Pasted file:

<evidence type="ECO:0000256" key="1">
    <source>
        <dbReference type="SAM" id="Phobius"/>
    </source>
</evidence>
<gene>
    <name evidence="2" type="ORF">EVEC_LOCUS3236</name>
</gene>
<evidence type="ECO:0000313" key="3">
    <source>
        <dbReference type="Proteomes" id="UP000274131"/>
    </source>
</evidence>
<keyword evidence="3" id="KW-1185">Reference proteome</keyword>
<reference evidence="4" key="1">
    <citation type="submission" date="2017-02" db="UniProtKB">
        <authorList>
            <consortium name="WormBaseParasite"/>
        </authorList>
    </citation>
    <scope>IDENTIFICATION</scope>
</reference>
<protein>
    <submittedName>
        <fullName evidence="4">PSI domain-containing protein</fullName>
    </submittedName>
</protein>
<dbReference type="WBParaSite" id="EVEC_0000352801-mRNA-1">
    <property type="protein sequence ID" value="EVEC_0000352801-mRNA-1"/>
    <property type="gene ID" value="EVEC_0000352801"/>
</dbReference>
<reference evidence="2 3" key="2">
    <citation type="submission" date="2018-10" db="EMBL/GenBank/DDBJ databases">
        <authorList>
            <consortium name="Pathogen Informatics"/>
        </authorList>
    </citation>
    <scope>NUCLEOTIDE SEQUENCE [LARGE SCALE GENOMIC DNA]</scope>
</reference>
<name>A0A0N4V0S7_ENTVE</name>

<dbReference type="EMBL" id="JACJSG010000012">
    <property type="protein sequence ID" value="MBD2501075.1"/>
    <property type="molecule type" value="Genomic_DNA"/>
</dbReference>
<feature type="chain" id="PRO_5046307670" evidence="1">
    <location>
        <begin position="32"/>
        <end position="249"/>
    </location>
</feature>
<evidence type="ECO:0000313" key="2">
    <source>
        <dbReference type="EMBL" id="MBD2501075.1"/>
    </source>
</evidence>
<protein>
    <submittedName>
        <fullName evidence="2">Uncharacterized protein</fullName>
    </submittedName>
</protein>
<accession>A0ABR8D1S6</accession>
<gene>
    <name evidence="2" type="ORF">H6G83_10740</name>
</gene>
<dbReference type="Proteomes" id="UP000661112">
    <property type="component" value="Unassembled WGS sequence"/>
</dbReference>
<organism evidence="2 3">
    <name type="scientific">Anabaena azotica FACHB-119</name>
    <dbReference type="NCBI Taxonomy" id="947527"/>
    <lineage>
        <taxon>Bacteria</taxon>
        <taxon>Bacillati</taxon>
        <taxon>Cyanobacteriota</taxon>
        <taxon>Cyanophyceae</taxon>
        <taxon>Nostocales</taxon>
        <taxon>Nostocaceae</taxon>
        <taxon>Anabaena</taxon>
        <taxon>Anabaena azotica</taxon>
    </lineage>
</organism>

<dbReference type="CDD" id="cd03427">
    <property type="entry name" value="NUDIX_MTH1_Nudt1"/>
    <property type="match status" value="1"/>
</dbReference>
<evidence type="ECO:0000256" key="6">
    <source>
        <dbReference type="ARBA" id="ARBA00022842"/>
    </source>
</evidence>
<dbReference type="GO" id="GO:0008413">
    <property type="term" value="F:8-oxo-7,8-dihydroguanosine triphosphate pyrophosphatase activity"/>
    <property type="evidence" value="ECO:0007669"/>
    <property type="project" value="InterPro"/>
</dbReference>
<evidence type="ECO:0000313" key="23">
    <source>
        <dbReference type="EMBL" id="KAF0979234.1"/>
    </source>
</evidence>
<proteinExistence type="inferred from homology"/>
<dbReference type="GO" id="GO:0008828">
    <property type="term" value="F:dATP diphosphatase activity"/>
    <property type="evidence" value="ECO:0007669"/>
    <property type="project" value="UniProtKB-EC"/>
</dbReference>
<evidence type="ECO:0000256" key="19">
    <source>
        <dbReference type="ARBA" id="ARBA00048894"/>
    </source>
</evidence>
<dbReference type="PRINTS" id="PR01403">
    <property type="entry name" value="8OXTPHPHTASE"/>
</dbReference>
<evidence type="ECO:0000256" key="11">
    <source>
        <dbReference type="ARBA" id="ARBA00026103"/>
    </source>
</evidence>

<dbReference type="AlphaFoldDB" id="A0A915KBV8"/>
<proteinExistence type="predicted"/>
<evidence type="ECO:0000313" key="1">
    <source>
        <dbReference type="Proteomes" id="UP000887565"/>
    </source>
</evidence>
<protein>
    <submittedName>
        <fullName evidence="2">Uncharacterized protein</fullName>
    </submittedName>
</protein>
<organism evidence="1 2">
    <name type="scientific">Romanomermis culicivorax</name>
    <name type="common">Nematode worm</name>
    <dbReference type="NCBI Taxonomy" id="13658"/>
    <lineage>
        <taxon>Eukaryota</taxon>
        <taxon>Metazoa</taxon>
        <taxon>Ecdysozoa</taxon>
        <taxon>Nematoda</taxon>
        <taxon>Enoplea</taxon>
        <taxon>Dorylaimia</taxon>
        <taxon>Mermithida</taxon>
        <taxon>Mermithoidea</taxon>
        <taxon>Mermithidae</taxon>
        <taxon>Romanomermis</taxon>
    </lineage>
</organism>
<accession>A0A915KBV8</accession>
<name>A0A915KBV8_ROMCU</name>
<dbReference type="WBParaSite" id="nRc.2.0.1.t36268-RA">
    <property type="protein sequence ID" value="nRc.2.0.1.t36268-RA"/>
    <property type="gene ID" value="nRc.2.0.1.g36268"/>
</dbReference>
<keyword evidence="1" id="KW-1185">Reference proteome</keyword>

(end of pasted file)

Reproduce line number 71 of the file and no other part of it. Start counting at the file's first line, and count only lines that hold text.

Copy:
    <lineage>